The battle against childhood cancer has been a success by any measure. In 1975, according to the National Cancer Institute, just 50% of children diagnosed with cancer before the age of 20 could be expected to survive more than five years. In the last decade, that number has improved to 83%. For some types of cancers, the results have been even more dramatic. By 2020, the U.S. population is expected to include around 500,000 pediatric cancer survivors — an increase of almost 30% since 2011.

But unwanted side effects sometimes accompany even the most miraculous cures. For some, surviving cancer has led to financial hardships related to follow-up care and chronic health conditions, as well as psychological issues such as depression and anxiety.

St. Jude Children’s Research Hospital researchers have studied nearly 3,000 childhood cancer survivors enrolled in the St. Jude Lifetime Cohort study (St. Jude LIFE), a program that aims to improve survivors’ health status and quality of life now and in the future. The study found that 65% of participants reported different forms of financial challenges stemming from their childhood cancer history. Specifically, half worried about how to pay for ongoing care. A third had skipped or delayed needed medication and medical care because of their financial situations.

Not surprisingly, this financial stress accompanied an increased risk of depression and even suicidal thoughts in survivors, a terrible irony given what the survivors endured and overcame as children. The financial challenges significantly interfered with the quality of life of survivors.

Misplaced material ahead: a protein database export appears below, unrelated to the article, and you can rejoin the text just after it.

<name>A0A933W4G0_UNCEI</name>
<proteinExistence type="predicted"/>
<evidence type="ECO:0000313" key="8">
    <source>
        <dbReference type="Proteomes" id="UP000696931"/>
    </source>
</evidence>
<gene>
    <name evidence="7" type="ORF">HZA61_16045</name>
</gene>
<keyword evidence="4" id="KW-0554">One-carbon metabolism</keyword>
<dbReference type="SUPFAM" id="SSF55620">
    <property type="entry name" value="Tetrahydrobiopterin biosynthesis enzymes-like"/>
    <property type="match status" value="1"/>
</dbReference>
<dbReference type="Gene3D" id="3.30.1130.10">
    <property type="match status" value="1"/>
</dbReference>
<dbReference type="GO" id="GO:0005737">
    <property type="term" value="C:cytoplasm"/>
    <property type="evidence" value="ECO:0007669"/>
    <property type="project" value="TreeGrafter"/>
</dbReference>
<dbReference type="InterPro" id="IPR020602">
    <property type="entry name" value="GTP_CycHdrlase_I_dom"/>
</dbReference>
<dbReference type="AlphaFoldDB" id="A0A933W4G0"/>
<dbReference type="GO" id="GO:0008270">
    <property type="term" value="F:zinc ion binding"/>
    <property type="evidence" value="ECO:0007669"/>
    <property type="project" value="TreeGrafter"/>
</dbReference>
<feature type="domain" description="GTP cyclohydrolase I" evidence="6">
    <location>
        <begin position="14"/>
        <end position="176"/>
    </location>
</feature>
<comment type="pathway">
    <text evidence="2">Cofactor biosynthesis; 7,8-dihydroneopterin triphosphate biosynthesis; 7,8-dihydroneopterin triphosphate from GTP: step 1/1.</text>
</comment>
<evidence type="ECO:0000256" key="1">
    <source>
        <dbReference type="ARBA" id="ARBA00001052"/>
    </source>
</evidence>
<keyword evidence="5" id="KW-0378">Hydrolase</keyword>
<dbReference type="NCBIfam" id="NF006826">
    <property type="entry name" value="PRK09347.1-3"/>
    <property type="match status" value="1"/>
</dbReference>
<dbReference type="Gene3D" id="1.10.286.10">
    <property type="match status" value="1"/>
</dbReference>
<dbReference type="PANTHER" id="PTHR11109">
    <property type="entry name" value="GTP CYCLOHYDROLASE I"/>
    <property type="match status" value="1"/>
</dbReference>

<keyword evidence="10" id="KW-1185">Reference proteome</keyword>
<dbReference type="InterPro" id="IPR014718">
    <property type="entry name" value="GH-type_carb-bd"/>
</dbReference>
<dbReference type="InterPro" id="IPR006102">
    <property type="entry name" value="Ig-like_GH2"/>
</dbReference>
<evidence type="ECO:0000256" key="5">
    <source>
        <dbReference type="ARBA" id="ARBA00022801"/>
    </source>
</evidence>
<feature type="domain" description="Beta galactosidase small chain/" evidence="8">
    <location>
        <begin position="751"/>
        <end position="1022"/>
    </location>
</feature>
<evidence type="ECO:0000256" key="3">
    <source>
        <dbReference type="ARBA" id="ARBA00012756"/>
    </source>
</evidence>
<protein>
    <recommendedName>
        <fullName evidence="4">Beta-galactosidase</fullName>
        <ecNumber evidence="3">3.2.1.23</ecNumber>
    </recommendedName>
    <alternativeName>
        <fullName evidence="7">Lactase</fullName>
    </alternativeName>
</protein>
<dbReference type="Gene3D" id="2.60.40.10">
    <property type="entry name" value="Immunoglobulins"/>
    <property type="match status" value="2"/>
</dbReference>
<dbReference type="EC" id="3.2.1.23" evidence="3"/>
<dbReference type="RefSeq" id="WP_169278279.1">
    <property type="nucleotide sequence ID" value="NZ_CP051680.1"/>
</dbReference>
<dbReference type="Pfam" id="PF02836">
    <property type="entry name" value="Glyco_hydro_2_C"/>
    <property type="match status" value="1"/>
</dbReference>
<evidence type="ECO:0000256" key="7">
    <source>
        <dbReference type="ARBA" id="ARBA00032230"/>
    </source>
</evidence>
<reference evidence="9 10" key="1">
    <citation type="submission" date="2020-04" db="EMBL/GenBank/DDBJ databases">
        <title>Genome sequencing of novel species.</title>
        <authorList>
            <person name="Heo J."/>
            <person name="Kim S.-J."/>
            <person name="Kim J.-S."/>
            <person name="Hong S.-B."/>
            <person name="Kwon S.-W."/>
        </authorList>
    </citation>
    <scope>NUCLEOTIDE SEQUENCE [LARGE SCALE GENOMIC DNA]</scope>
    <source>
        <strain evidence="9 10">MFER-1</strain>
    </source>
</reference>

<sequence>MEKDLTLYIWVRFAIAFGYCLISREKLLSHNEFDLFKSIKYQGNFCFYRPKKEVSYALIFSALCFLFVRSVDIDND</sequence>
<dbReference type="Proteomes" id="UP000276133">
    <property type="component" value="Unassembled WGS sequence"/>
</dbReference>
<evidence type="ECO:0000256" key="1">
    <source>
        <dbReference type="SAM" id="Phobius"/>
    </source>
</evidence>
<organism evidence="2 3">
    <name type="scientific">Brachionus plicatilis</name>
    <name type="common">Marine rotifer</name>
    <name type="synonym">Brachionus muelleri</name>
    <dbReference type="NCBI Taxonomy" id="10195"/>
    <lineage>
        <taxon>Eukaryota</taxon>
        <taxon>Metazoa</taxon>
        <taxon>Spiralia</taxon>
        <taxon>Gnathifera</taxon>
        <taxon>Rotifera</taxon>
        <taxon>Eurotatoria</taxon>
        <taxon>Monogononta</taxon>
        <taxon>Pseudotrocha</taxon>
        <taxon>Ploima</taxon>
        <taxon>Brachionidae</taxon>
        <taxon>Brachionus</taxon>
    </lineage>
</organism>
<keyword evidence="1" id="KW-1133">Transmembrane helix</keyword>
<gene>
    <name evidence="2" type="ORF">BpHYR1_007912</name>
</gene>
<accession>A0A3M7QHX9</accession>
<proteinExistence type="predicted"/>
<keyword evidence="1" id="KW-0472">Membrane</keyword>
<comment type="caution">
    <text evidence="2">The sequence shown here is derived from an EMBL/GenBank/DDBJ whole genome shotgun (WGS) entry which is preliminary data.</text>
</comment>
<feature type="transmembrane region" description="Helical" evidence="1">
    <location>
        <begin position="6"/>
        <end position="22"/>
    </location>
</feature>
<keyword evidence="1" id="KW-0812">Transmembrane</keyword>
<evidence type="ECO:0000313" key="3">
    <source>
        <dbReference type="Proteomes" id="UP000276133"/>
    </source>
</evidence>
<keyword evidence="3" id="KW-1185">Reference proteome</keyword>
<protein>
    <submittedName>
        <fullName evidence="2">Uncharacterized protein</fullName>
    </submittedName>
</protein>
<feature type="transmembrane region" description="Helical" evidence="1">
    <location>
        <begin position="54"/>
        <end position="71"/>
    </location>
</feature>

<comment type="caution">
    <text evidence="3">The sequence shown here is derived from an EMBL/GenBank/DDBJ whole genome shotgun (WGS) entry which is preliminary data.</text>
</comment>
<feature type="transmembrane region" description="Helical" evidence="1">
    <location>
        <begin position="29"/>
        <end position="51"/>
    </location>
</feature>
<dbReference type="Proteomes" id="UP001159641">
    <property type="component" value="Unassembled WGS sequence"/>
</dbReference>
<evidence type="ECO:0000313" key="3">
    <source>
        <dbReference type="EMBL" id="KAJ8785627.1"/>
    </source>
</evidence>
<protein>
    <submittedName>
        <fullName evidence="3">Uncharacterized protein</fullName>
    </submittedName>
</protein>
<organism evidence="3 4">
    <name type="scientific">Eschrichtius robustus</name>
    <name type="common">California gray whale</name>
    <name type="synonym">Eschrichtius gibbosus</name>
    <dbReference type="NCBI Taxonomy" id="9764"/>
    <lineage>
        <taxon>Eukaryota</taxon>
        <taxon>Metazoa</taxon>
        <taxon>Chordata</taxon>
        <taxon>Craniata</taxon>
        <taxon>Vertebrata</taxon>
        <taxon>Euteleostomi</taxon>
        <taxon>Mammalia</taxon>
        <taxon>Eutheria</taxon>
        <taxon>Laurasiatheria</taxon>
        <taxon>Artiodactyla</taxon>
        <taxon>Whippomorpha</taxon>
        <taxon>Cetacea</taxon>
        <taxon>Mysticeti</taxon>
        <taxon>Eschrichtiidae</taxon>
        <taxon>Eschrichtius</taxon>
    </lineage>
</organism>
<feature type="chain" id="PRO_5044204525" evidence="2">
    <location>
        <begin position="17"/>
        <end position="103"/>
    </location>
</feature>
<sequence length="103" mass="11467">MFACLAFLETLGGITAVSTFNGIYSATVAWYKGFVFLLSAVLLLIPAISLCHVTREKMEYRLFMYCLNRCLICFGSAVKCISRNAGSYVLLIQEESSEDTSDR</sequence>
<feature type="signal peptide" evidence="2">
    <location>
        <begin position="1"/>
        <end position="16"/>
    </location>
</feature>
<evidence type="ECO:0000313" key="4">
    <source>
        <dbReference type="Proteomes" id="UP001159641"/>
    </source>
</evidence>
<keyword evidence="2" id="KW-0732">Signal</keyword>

St. Jude researchers have identified a number of risk factors that might predict these worse-case outcomes:

  • Age and education level were two of the strongest predictors of financial problems. Survivors who are 40 years old or older, especially the working age group, or who have not completed high school, are far more likely to report some forms of financial hardship than are younger college graduates.
  • Annual household income, not surprisingly, is also one of the strongest predictors, with an annual income of less than $40,000 being a particular red flag.
  • Survivors’ childhood cancer treatment and chronic health conditions can also predict financial hardship. In particular, intensive pediatric cancer therapy can produce certain late effects, including heart attacks, new cancers and reproductive problems.

These severe late effects may disrupt education and training opportunities, undermining survivors’ earning potential and jeopardizing their financial security later in life. The stress caused by this insecurity only exacerbates the risk of poor physical health, depression and anxiety.

Unfortunately, national health policy fails to address financial challenges survivors face. For example, the current health care law does not mandate coverage of many screening tests recommended for survivors by the Children’s Oncology Group, an international organization involved in clinical trials and health policy.

In addition, this dearth of screening guidelines makes identifying at-risk survivors especially important. St. Jude is developing a screening tool to make it easier for health care providers to incorporate financial checkups into ongoing care for survivors and test strategies meant to ease the financial burden.

For now, health care providers should routinely ask patients who are childhood cancer survivors about how finances affect access to medical care and look for community resources to help ease the burden.

Sources:

https://www.ncbi.nlm.nih.gov/pmc/articles/PMC4418452

https://www.cancer.gov/types/childhood-cancers/child-adolescent-cancers-fact-sheet